Rain forests—thick forests of trees and other plants found in the lowland areas of the Tropics around the world—exist in parts of Australia, Indochina, India, the Malay Peninsula, the East Indies, in central and western Africa, and in Central and South America. Unlike forests in many other parts of the world, which have been affected by global climate changes like the Ice Age, tropical rain forests have been growing uninterrupted in some places for millions of years. During that time an unimaginable number of different types of plants and animals have evolved to use every food source and live in every spot there. Tropical rain forests have more plant and animal species than the rest of the world combined, and scientists continue to discover new species. Because tropical rain forests are located near the equator, their climate is warm.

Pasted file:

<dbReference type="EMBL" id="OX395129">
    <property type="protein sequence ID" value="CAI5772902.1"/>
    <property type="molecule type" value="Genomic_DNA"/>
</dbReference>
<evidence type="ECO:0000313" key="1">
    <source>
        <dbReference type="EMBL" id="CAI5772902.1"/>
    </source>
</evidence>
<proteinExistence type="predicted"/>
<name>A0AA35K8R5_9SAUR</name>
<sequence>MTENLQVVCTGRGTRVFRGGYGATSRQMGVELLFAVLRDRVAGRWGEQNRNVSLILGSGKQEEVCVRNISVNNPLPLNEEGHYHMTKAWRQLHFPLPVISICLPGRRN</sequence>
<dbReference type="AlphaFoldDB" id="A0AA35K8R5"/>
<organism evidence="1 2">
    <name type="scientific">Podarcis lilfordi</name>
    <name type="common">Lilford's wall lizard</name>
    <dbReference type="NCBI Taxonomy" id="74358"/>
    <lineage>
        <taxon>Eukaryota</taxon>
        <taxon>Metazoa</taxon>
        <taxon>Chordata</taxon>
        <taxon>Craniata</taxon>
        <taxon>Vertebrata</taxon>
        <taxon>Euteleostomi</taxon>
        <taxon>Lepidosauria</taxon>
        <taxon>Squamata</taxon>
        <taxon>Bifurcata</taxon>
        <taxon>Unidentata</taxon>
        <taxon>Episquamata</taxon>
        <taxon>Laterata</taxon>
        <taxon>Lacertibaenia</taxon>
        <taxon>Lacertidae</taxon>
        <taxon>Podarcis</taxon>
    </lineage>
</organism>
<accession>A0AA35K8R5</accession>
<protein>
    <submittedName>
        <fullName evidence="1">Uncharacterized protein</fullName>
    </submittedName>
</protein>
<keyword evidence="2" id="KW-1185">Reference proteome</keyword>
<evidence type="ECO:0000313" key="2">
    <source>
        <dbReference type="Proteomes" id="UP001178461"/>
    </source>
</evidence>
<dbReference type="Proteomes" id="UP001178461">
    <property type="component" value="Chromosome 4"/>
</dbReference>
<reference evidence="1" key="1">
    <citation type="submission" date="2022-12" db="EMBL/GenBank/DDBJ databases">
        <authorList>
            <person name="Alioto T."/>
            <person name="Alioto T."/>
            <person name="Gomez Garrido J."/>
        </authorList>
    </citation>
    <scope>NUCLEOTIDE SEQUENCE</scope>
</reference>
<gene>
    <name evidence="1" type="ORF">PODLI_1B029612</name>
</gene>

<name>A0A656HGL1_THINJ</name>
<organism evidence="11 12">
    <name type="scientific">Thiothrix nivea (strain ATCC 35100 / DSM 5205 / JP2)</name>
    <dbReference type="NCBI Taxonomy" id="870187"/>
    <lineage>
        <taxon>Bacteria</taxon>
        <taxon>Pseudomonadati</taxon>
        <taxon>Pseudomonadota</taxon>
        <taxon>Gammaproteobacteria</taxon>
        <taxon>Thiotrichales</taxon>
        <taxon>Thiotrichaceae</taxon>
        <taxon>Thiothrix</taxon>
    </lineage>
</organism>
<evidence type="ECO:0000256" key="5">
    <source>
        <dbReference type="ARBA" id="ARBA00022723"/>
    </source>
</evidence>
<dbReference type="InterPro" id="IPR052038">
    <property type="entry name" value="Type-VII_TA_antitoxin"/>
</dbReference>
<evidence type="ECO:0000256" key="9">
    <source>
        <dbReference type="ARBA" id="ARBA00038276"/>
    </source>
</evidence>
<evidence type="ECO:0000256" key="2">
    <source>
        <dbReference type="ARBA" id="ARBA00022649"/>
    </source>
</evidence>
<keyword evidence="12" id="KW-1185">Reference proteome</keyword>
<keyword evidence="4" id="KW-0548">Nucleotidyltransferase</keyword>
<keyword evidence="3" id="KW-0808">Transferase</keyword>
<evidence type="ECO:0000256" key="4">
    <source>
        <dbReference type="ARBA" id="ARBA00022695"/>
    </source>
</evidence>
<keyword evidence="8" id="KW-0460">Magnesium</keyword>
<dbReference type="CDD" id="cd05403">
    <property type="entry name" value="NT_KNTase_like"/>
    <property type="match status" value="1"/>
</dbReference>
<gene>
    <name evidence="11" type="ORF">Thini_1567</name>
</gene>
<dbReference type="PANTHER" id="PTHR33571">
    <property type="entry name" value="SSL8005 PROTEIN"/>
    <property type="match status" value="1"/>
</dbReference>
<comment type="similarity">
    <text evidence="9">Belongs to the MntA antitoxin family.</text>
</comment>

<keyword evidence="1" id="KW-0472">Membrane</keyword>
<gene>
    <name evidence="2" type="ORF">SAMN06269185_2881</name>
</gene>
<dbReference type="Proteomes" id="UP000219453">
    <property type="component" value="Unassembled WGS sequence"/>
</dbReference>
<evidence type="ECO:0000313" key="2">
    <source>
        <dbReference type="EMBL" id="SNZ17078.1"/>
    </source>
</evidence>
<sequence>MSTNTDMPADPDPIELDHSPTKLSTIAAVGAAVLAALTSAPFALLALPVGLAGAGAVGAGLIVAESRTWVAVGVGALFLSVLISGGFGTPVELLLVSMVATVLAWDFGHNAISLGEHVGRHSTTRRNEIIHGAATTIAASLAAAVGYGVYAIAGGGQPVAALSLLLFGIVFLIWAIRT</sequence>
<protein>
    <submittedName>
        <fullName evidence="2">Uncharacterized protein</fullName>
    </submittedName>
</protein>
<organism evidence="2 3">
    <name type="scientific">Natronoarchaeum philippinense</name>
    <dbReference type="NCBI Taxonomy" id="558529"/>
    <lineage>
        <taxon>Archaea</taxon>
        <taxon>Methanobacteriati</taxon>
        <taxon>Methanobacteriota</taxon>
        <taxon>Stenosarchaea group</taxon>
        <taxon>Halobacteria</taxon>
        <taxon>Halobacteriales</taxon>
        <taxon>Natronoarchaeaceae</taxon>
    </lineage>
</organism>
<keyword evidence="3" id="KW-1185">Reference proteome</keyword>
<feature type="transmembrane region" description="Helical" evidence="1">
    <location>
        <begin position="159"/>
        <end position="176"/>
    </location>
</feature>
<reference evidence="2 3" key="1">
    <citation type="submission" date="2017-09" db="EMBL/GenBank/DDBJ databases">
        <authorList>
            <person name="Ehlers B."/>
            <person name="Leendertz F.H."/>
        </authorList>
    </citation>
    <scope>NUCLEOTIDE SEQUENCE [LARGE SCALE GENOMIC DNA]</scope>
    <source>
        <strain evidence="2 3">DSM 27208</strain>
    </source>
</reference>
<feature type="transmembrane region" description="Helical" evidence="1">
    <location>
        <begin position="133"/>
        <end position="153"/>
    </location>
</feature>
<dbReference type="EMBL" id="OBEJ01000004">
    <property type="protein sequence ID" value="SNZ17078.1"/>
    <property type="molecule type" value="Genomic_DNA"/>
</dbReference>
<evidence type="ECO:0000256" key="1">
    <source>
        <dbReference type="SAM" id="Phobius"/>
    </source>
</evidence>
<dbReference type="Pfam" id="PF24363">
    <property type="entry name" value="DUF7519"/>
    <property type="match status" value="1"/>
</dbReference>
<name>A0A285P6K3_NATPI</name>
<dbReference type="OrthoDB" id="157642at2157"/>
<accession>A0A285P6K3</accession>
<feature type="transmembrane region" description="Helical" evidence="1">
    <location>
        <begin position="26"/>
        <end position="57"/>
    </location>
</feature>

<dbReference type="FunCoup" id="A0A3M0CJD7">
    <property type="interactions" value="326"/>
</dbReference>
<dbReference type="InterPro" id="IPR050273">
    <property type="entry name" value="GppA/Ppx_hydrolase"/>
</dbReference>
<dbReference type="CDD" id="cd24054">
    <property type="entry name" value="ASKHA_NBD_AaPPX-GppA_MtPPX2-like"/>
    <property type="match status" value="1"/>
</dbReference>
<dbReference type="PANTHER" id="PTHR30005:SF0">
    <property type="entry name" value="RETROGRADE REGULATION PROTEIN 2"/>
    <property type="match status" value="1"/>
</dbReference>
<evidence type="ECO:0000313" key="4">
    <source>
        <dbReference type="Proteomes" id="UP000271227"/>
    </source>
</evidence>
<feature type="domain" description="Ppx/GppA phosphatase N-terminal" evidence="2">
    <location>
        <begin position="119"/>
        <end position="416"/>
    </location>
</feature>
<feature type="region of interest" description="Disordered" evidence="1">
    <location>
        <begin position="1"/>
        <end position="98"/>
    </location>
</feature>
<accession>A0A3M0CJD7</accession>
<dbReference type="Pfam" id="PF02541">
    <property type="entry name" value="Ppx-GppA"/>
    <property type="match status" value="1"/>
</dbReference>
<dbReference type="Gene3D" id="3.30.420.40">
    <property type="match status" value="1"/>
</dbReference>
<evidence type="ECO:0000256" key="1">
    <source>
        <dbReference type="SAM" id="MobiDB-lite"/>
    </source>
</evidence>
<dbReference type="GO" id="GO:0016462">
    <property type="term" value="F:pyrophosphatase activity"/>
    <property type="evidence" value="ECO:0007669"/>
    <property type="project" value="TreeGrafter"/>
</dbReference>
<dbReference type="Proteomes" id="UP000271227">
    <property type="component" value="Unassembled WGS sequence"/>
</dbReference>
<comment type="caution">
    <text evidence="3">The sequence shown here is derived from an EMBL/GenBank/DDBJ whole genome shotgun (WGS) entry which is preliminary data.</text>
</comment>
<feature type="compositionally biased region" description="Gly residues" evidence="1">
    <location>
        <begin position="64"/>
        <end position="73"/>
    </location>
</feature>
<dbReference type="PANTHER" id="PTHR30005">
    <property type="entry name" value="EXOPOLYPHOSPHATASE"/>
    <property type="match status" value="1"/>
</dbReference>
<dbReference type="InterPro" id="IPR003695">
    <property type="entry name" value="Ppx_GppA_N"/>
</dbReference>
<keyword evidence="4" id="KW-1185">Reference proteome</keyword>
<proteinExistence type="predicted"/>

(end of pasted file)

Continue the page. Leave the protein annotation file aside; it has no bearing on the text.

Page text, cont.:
The name “rain forest” comes from the fact that they receive a lot of rain—between 160 and 400 inches (4 and 10 meters)—throughout the year. Plants grow very quickly under such ideal conditions. In order to get the sunlight that they need for photosynthesis (the process by which they and other green plants make their own food), rain forest trees grow very tall, up to 130 feet (40 meters) high. Their tops form a huge canopy that shades most of the ground, protecting plants on the ground from excessive sunshine as well as wind. Rain forest trees have very shallow roots, for the soil in which they grow is poor, having long been depleted of nutrients by the needs of thick plant life over millions of years. But the abundant life all around contributes organic matter (the decomposed remains of plants and animals) to the surface of the soil, which is enough to nourish these grand, ancient forests.